In Internet computing, NSD (for "name server daemon") is an open-source server program for the Domain Name System. It was developed by NLnet Labs of Amsterdam in cooperation with the RIPE NCC, from scratch as an authoritative name server (i.e., not implementing the recursive caching function by design). The intention of this development is to add variance to the "gene pool" of DNS implementations used by higher level name servers and thus increasing the resilience of DNS against software flaws or exploits.

NSD uses BIND-style zone-files (zone-files used under BIND can usually be used unmodified in NSD, once entered into the NSD configuration).

NSD uses zone information compiled via 'zonec' into a binary database file (nsd.db) which allows fast startup of the NSD name-service daemon, and allows syntax-structural errors in Zone-Files to be flagged at compile-time (before being made available to NSD service itself).

The collection of programs/processes that make-up NSD are designed so that the NSD daemon itself runs as a non-privileged user and can be easily be configured to run in a Chroot jail, such that security flaws in the NSD daemon are not so likely to result in system-wide compromise as without such measures.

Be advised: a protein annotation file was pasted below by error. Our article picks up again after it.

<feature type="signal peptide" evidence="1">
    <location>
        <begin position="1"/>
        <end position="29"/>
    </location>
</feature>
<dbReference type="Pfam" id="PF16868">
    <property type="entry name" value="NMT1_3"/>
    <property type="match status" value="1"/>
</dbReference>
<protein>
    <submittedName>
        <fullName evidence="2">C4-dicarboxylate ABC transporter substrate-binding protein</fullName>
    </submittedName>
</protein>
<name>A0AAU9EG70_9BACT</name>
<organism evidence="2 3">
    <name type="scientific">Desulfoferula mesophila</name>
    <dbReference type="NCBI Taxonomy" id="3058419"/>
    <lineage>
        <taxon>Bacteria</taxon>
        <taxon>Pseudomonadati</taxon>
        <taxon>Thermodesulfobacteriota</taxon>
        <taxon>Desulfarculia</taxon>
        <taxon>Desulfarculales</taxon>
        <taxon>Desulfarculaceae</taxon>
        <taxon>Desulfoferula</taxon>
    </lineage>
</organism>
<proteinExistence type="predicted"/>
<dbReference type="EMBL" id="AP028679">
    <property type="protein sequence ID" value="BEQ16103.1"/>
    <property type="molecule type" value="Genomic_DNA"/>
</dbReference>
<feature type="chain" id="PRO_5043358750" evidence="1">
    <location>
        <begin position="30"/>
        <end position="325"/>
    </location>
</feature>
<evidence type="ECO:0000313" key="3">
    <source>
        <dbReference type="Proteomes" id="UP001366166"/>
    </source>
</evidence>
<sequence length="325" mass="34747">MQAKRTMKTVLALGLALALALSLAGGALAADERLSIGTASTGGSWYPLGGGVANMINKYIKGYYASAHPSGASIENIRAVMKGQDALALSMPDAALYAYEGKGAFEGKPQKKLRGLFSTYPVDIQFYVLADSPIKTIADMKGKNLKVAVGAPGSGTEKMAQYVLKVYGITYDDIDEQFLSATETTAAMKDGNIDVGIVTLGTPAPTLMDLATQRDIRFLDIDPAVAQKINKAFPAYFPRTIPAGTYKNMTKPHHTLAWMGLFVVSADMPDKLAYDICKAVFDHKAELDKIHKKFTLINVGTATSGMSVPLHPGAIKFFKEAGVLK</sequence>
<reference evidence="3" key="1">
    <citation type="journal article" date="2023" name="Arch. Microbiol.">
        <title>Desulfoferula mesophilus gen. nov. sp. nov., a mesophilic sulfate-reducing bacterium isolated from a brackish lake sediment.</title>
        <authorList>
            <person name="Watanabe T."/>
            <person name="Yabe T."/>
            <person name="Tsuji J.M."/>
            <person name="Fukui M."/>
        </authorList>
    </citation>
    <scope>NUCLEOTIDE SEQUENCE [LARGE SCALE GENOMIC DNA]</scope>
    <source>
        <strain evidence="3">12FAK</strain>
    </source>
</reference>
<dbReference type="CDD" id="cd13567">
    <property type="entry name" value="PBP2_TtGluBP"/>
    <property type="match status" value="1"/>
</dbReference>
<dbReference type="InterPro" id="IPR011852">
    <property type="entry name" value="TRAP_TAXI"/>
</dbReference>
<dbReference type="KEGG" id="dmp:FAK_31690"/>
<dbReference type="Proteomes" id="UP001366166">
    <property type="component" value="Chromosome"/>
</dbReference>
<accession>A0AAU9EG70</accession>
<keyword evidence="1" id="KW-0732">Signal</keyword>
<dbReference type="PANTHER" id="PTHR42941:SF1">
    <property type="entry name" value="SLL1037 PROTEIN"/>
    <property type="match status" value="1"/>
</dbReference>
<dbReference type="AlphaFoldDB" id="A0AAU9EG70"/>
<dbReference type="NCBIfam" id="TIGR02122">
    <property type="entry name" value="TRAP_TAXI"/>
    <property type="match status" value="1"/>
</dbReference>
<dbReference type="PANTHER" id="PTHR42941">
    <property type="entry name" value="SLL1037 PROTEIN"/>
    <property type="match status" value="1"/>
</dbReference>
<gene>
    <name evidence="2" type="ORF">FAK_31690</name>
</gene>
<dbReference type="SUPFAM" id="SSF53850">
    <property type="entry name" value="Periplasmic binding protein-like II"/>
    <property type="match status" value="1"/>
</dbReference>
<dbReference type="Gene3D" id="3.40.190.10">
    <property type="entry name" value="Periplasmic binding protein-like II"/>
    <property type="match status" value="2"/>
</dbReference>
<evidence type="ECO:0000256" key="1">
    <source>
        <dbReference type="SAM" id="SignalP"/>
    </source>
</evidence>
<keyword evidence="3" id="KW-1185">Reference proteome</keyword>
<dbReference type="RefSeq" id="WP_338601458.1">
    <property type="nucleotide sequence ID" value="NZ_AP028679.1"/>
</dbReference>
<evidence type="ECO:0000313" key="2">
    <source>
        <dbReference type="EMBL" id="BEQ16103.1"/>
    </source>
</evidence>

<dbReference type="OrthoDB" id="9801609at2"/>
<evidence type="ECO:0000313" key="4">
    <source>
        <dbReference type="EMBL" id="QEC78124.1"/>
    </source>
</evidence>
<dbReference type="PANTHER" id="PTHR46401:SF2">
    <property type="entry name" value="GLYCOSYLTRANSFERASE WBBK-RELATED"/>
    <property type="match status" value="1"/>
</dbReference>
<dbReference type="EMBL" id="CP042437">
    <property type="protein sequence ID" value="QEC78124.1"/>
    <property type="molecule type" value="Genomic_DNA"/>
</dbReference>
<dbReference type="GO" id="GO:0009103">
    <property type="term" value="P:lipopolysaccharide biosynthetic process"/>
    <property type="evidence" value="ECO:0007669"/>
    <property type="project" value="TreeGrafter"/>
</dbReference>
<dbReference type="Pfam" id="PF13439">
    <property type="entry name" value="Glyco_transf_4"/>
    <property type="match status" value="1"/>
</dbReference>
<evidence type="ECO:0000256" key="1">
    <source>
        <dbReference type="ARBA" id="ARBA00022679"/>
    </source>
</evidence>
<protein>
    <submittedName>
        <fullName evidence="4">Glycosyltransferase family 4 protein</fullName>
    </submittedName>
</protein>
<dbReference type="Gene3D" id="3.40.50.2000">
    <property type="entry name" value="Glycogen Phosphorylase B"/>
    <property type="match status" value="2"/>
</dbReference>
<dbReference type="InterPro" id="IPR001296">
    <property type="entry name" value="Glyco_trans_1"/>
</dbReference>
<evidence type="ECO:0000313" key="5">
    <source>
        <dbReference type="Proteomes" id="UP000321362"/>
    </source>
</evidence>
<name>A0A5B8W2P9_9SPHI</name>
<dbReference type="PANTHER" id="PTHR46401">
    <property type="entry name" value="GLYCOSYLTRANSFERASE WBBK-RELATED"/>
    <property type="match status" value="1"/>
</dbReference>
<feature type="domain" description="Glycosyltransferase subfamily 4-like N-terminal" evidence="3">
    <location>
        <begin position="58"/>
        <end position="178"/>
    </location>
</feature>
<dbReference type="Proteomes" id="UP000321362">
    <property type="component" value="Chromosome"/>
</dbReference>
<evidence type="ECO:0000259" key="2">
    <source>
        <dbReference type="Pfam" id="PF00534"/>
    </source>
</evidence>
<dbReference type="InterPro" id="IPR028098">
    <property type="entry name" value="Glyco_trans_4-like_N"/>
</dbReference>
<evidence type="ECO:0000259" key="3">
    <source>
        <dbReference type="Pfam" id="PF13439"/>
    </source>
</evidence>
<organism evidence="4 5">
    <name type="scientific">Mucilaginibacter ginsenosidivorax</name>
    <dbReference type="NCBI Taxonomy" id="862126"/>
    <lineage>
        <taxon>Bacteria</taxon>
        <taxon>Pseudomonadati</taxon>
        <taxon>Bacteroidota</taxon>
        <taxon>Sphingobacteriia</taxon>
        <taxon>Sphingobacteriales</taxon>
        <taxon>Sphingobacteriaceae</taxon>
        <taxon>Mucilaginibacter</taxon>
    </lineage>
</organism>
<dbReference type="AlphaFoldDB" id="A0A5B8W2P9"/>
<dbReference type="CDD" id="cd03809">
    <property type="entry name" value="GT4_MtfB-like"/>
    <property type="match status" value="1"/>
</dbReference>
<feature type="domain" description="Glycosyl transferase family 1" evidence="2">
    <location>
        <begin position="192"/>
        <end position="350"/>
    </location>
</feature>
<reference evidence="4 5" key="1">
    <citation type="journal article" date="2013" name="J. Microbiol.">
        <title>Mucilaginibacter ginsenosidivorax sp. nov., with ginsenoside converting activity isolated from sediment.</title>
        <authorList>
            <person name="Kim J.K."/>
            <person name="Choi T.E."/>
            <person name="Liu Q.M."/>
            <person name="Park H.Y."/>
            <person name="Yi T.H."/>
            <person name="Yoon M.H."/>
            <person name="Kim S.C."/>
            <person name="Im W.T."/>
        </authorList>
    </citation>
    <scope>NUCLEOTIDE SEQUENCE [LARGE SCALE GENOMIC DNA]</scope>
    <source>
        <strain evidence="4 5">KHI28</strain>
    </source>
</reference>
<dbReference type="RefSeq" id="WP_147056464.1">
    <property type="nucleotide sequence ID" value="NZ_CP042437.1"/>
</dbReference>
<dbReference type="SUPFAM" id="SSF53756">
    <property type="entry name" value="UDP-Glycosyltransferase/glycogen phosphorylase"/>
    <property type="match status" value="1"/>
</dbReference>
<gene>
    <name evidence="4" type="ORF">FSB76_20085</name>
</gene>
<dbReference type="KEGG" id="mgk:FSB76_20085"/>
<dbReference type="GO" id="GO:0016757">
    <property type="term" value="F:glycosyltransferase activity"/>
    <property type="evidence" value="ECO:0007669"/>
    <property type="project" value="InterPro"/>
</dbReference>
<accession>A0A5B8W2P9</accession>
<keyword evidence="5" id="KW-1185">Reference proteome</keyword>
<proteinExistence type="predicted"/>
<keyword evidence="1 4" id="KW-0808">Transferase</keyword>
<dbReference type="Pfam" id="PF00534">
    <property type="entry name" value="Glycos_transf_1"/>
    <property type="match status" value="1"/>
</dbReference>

As of March, 2008, three of the Internet root nameservers are using NSD:

  • was switched to NSD on February 19, 2003.
  • One of the 2 load-balanced servers for (called "H1", "H2") was switched to NSD, and now there are 3 servers all running NSD (called "H1", "H2", "H3").
  • switched to NSD on February 6, 2007

Several other TLDs use NSD for part of their servers.

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